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Pao-Liang Chang, Jian Zhang, Yu-Shuang Tang, Lin Tang, Pin-Fang Lin, Carrie Langston, Brian Kaney, Chia-Rong Chen, and Kenneth Howard

Abstract

Over the last two decades, the Central Weather Bureau of Taiwan and the U.S. National Severe Storms Laboratory have been involved in a research and development collaboration to improve the monitoring and prediction of river flooding, flash floods, debris flows, and severe storms for Taiwan. The collaboration resulted in the Quantitative Precipitation Estimation and Segregation Using Multiple Sensors (QPESUMS) system. The QPESUMS system integrates observations from multiple mixed-band weather radars, rain gauges, and numerical weather prediction model fields to produce high-resolution (1 km) and rapid-update (10 min) rainfall and severe storm monitoring and prediction products. The rainfall products are widely used by government agencies and emergency managers in Taiwan for flood and mudslide warnings as well as for water resource management. The 3D reflectivity mosaic and QPE products are also used in high-resolution radar data assimilation and for the verification of numerical weather prediction model forecasts. The system facilitated collaborations with academic communities for research and development of radar applications, including quantitative precipitation estimation and nowcasting. This paper provides an overview of the operational QPE capabilities in the Taiwan QPESUMS system.

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C. D. Hewitt, F. Guglielmo, S. Joussaume, J. Bessembinder, I. Christel, F. J. Doblas-Reyes, V. Djurdjevic, N. Garrett, E. Kjellström, A. Krzic, M. Máñez Costa, and A. L. St. Clair

Abstract

Climate observations, research, and models are used extensively to help understand key processes underlying changes to the climate on a range of time scales from months to decades, and to investigate and describe possible longer-term future climates. The knowledge generated serves as a scientific basis for climate services that are provided with the aim of tailoring information for decision-makers and policy-makers. Climate models and climate services are crucial elements for supporting policy and other societal actions to mitigate and adapt to climate change, and for making society better prepared and more resilient to climate-related risks. We present recommendations for future research topics for climate modeling and for climate services. These recommendations were produced by a group of experts in climate modeling and climate services, selected based on their individual leadership roles or participation in international activities. The recommendations were reached through extensive analysis, consideration and discussion of current and desired research capabilities, and wider engagement and refinement of the recommendations was achieved through a targeted workshop of initial recommendations and an open meeting at the European Geosciences Union General Assembly. The findings emphasize how research and innovation activities in the fields of climate modeling and climate services can contribute to improving climate knowledge and information with saliency for users in order to enhance capacity to transition to a sustainable and resilient society. The findings are relevant worldwide but are deliberately intended to influence the European Commission’s next major multi-annual framework program of research and innovation over the period 2021–27.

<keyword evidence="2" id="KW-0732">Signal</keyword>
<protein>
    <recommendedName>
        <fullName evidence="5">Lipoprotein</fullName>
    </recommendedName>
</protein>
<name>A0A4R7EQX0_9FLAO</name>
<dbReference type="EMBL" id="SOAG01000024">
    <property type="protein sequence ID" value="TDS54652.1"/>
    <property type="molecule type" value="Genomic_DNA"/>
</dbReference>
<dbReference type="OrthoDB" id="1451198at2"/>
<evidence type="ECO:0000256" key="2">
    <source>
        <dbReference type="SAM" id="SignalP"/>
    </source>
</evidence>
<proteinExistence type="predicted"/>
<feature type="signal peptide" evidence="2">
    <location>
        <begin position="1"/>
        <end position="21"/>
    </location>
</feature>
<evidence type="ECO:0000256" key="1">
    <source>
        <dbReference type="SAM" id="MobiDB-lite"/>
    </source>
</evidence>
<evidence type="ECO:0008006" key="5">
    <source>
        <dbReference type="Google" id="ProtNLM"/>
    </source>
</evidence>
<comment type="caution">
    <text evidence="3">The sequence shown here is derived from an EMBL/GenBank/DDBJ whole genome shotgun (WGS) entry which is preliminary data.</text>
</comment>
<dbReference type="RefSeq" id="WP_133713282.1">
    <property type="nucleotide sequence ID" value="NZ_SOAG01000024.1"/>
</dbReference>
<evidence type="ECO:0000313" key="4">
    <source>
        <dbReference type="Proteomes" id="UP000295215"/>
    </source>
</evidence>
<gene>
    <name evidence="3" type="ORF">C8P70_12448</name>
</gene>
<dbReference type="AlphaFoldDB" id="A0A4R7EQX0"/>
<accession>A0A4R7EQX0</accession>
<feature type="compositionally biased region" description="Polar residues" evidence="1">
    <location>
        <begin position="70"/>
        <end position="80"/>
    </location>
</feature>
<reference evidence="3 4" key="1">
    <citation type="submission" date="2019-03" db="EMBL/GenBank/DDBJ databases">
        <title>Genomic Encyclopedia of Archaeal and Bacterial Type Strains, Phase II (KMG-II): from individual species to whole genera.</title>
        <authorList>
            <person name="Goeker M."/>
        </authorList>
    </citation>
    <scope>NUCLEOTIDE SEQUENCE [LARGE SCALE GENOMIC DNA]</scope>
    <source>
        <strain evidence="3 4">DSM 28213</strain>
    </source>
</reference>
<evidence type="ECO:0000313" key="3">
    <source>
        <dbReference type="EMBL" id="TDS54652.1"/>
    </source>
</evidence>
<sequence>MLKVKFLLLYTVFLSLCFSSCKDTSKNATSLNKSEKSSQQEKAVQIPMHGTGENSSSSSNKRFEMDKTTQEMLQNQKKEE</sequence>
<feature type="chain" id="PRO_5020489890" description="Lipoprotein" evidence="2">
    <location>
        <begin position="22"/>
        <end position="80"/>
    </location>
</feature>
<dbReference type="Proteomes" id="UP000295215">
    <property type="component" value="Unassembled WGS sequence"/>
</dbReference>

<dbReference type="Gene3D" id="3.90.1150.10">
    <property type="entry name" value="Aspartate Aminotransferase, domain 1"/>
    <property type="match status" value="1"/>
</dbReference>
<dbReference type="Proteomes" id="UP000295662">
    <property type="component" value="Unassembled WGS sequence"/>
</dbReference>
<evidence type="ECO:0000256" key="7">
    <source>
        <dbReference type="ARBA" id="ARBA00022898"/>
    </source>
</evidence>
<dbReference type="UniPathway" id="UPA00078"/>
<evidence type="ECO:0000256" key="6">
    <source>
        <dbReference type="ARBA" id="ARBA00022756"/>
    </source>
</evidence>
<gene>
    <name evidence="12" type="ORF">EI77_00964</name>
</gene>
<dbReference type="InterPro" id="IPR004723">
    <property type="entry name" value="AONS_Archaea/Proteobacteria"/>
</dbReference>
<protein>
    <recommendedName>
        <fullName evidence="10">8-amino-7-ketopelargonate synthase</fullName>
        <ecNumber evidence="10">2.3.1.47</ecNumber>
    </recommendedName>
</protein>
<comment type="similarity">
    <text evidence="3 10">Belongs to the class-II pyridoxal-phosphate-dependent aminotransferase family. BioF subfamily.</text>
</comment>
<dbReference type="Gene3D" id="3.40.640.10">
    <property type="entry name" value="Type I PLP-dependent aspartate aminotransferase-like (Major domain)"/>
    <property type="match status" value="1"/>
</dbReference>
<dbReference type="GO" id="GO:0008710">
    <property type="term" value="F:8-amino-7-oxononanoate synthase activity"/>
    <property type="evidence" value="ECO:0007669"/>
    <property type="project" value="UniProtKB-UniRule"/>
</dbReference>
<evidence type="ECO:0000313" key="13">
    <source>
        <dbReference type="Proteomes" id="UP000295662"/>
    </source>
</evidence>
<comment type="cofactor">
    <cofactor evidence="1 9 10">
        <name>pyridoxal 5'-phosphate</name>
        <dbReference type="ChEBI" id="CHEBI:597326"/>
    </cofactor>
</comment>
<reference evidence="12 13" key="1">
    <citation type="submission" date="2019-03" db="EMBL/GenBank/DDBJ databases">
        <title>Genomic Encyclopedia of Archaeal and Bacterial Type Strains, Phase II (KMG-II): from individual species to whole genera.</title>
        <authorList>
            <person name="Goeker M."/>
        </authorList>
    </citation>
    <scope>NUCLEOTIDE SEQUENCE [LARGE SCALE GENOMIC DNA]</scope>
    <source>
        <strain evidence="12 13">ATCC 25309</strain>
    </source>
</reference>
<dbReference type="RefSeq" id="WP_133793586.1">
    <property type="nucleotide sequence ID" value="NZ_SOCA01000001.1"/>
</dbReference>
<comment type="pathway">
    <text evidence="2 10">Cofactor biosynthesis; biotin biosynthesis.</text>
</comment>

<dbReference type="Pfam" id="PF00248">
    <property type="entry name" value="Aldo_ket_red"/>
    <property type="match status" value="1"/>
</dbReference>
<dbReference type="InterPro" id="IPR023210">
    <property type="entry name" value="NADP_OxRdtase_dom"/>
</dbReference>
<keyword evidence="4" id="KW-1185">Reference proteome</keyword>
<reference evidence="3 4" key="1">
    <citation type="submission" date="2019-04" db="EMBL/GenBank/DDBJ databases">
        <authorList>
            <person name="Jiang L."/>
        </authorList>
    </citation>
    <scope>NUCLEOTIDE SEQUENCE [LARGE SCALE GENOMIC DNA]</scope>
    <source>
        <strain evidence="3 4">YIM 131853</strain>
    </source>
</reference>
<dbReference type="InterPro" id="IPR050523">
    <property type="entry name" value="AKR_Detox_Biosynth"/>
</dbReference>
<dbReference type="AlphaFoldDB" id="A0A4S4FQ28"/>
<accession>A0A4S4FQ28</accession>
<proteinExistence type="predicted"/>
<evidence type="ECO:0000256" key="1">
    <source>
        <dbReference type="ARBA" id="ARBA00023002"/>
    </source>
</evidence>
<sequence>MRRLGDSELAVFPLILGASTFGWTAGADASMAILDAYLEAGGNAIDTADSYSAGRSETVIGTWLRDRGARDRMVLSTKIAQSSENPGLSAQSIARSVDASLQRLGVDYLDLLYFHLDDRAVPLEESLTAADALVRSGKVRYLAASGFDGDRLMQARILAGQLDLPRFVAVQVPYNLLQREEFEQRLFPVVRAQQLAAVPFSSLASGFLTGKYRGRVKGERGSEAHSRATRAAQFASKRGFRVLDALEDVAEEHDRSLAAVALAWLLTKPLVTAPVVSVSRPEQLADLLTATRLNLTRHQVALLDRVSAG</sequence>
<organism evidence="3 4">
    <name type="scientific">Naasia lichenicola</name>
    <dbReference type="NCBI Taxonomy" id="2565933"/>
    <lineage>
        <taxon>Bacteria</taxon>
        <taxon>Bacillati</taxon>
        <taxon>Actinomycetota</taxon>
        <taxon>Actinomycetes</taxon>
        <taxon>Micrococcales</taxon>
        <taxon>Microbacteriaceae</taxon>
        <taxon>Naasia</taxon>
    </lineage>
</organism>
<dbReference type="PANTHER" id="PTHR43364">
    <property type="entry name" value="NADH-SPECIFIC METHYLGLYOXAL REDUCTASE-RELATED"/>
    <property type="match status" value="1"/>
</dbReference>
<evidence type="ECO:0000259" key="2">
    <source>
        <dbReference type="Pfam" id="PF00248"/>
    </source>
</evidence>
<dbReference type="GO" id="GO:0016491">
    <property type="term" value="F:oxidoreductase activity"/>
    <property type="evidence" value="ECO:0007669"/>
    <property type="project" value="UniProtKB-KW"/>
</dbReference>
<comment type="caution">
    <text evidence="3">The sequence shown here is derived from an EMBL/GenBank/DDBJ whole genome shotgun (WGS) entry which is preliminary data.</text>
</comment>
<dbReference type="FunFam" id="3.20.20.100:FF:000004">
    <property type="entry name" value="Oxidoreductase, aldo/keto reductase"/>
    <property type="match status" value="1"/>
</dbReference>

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Philip J. Klotzbach, Carl J. Schreck III, Gilbert P. Compo, Steven G. Bowen, Ethan J. Gibney, Eric C. J. Oliver, and Michael M. Bell

Abstract

The 1933 Atlantic hurricane season was extremely active, with 20 named storms and 11 hurricanes including 6 major (category 3+; 1-min maximum sustained winds ≥96 kt) hurricanes occurring. The 1933 hurricane season also generated the most accumulated cyclone energy (an integrated metric that accounts for frequency, intensity, and duration) of any Atlantic hurricane season on record. A total of 8 hurricanes tracked through the Caribbean in 1933—the most on record. In addition, two category 3 hurricanes made landfall in the United States just 23 h apart: the Treasure Coast hurricane in southeast Florida followed by the Cuba–Brownsville hurricane in south Texas. This manuscript examines large-scale atmospheric and oceanic conditions that likely led to such an active hurricane season. Extremely weak vertical wind shear was prevalent over both the Caribbean and the tropical Atlantic throughout the peak months of the hurricane season, likely in part due to a weak-to-moderate La Niña event. These favorable dynamic conditions, combined with above-normal tropical Atlantic sea surface temperatures, created a very conducive environment for hurricane formation and intensification. The Madden–Julian oscillation was relatively active during the summer and fall of 1933, providing subseasonal conditions that were quite favorable for tropical cyclogenesis during mid- to late August and late September to early October. The current early June and August statistical models used by Colorado State University would have predicted a very active 1933 hurricane season. A better understanding of these extremely active historical Atlantic hurricane seasons may aid in anticipation of future hyperactive seasons.